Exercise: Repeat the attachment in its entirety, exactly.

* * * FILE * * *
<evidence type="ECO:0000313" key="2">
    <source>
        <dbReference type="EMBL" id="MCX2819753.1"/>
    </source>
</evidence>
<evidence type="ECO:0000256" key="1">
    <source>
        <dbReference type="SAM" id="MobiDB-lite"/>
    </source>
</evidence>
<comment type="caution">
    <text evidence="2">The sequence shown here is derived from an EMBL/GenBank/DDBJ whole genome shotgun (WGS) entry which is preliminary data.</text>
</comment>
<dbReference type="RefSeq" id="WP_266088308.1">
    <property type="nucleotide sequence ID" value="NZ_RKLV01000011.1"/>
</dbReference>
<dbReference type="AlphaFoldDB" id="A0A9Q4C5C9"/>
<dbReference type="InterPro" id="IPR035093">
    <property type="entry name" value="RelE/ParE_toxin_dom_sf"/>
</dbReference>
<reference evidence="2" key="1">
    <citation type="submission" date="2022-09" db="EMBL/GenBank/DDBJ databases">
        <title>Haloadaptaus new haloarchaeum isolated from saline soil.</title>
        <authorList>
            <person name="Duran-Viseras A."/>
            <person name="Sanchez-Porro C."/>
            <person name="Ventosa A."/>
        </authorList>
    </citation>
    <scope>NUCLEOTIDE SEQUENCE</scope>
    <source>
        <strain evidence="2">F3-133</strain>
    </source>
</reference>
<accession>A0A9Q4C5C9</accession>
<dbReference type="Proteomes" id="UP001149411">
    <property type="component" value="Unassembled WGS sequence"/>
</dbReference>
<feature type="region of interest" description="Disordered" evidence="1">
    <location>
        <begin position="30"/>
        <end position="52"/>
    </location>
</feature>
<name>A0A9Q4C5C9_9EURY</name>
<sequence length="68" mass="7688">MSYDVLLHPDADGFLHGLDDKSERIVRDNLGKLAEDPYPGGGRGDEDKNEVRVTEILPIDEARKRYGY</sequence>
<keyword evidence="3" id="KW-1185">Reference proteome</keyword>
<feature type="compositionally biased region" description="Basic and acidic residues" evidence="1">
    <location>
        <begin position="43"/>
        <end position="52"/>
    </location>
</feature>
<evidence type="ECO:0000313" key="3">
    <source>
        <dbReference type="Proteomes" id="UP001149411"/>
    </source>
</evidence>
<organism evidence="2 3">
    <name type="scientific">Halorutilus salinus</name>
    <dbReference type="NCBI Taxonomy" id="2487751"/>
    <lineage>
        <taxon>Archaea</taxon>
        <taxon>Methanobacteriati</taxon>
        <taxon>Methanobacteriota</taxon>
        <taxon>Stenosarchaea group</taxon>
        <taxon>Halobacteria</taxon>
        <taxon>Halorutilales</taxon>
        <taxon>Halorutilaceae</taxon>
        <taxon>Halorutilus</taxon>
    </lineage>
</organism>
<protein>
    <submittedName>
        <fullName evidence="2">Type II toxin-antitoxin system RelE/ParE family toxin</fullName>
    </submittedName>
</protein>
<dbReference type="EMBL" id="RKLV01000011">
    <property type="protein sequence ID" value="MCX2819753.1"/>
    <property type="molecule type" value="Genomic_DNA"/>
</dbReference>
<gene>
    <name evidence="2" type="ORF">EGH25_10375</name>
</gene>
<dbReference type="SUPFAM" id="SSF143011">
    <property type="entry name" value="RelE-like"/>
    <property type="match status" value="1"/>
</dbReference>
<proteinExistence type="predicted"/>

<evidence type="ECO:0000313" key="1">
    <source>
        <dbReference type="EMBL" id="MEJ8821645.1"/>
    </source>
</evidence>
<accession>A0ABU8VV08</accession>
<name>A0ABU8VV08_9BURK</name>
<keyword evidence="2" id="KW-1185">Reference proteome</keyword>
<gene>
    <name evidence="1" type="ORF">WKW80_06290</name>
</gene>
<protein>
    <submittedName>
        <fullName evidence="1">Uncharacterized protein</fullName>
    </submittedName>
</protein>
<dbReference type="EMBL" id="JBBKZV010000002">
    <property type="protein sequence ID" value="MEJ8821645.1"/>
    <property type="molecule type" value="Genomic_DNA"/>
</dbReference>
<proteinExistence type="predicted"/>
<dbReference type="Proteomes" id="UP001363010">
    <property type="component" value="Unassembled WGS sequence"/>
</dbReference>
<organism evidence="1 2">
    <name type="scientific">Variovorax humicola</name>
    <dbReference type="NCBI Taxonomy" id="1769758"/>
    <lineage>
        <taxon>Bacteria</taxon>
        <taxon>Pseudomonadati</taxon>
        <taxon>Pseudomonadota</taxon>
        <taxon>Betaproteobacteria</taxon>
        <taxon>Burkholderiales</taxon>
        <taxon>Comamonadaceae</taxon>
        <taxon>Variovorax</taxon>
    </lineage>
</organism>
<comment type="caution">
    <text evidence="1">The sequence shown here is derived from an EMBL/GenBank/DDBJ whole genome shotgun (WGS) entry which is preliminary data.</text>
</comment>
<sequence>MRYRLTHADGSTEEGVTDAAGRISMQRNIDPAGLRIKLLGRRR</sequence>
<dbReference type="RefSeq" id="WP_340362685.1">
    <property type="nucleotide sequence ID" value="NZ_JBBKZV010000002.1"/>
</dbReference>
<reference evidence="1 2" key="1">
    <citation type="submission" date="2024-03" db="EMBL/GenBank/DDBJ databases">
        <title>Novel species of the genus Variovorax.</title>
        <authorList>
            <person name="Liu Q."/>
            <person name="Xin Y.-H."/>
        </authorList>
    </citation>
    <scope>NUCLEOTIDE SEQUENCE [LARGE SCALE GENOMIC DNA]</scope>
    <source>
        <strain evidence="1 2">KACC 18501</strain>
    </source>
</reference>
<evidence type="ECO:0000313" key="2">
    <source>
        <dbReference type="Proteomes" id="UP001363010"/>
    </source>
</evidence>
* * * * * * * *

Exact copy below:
<evidence type="ECO:0000313" key="2">
    <source>
        <dbReference type="EMBL" id="MCX2819753.1"/>
    </source>
</evidence>
<evidence type="ECO:0000256" key="1">
    <source>
        <dbReference type="SAM" id="MobiDB-lite"/>
    </source>
</evidence>
<comment type="caution">
    <text evidence="2">The sequence shown here is derived from an EMBL/GenBank/DDBJ whole genome shotgun (WGS) entry which is preliminary data.</text>
</comment>
<dbReference type="RefSeq" id="WP_266088308.1">
    <property type="nucleotide sequence ID" value="NZ_RKLV01000011.1"/>
</dbReference>
<dbReference type="AlphaFoldDB" id="A0A9Q4C5C9"/>
<dbReference type="InterPro" id="IPR035093">
    <property type="entry name" value="RelE/ParE_toxin_dom_sf"/>
</dbReference>
<reference evidence="2" key="1">
    <citation type="submission" date="2022-09" db="EMBL/GenBank/DDBJ databases">
        <title>Haloadaptaus new haloarchaeum isolated from saline soil.</title>
        <authorList>
            <person name="Duran-Viseras A."/>
            <person name="Sanchez-Porro C."/>
            <person name="Ventosa A."/>
        </authorList>
    </citation>
    <scope>NUCLEOTIDE SEQUENCE</scope>
    <source>
        <strain evidence="2">F3-133</strain>
    </source>
</reference>
<accession>A0A9Q4C5C9</accession>
<dbReference type="Proteomes" id="UP001149411">
    <property type="component" value="Unassembled WGS sequence"/>
</dbReference>
<feature type="region of interest" description="Disordered" evidence="1">
    <location>
        <begin position="30"/>
        <end position="52"/>
    </location>
</feature>
<name>A0A9Q4C5C9_9EURY</name>
<sequence length="68" mass="7688">MSYDVLLHPDADGFLHGLDDKSERIVRDNLGKLAEDPYPGGGRGDEDKNEVRVTEILPIDEARKRYGY</sequence>
<keyword evidence="3" id="KW-1185">Reference proteome</keyword>
<feature type="compositionally biased region" description="Basic and acidic residues" evidence="1">
    <location>
        <begin position="43"/>
        <end position="52"/>
    </location>
</feature>
<evidence type="ECO:0000313" key="3">
    <source>
        <dbReference type="Proteomes" id="UP001149411"/>
    </source>
</evidence>
<organism evidence="2 3">
    <name type="scientific">Halorutilus salinus</name>
    <dbReference type="NCBI Taxonomy" id="2487751"/>
    <lineage>
        <taxon>Archaea</taxon>
        <taxon>Methanobacteriati</taxon>
        <taxon>Methanobacteriota</taxon>
        <taxon>Stenosarchaea group</taxon>
        <taxon>Halobacteria</taxon>
        <taxon>Halorutilales</taxon>
        <taxon>Halorutilaceae</taxon>
        <taxon>Halorutilus</taxon>
    </lineage>
</organism>
<protein>
    <submittedName>
        <fullName evidence="2">Type II toxin-antitoxin system RelE/ParE family toxin</fullName>
    </submittedName>
</protein>
<dbReference type="EMBL" id="RKLV01000011">
    <property type="protein sequence ID" value="MCX2819753.1"/>
    <property type="molecule type" value="Genomic_DNA"/>
</dbReference>
<gene>
    <name evidence="2" type="ORF">EGH25_10375</name>
</gene>
<dbReference type="SUPFAM" id="SSF143011">
    <property type="entry name" value="RelE-like"/>
    <property type="match status" value="1"/>
</dbReference>
<proteinExistence type="predicted"/>

<evidence type="ECO:0000313" key="1">
    <source>
        <dbReference type="EMBL" id="MEJ8821645.1"/>
    </source>
</evidence>
<accession>A0ABU8VV08</accession>
<name>A0ABU8VV08_9BURK</name>
<keyword evidence="2" id="KW-1185">Reference proteome</keyword>
<gene>
    <name evidence="1" type="ORF">WKW80_06290</name>
</gene>
<protein>
    <submittedName>
        <fullName evidence="1">Uncharacterized protein</fullName>
    </submittedName>
</protein>
<dbReference type="EMBL" id="JBBKZV010000002">
    <property type="protein sequence ID" value="MEJ8821645.1"/>
    <property type="molecule type" value="Genomic_DNA"/>
</dbReference>
<proteinExistence type="predicted"/>
<dbReference type="Proteomes" id="UP001363010">
    <property type="component" value="Unassembled WGS sequence"/>
</dbReference>
<organism evidence="1 2">
    <name type="scientific">Variovorax humicola</name>
    <dbReference type="NCBI Taxonomy" id="1769758"/>
    <lineage>
        <taxon>Bacteria</taxon>
        <taxon>Pseudomonadati</taxon>
        <taxon>Pseudomonadota</taxon>
        <taxon>Betaproteobacteria</taxon>
        <taxon>Burkholderiales</taxon>
        <taxon>Comamonadaceae</taxon>
        <taxon>Variovorax</taxon>
    </lineage>
</organism>
<comment type="caution">
    <text evidence="1">The sequence shown here is derived from an EMBL/GenBank/DDBJ whole genome shotgun (WGS) entry which is preliminary data.</text>
</comment>
<sequence>MRYRLTHADGSTEEGVTDAAGRISMQRNIDPAGLRIKLLGRRR</sequence>
<dbReference type="RefSeq" id="WP_340362685.1">
    <property type="nucleotide sequence ID" value="NZ_JBBKZV010000002.1"/>
</dbReference>
<reference evidence="1 2" key="1">
    <citation type="submission" date="2024-03" db="EMBL/GenBank/DDBJ databases">
        <title>Novel species of the genus Variovorax.</title>
        <authorList>
            <person name="Liu Q."/>
            <person name="Xin Y.-H."/>
        </authorList>
    </citation>
    <scope>NUCLEOTIDE SEQUENCE [LARGE SCALE GENOMIC DNA]</scope>
    <source>
        <strain evidence="1 2">KACC 18501</strain>
    </source>
</reference>
<evidence type="ECO:0000313" key="2">
    <source>
        <dbReference type="Proteomes" id="UP001363010"/>
    </source>
</evidence>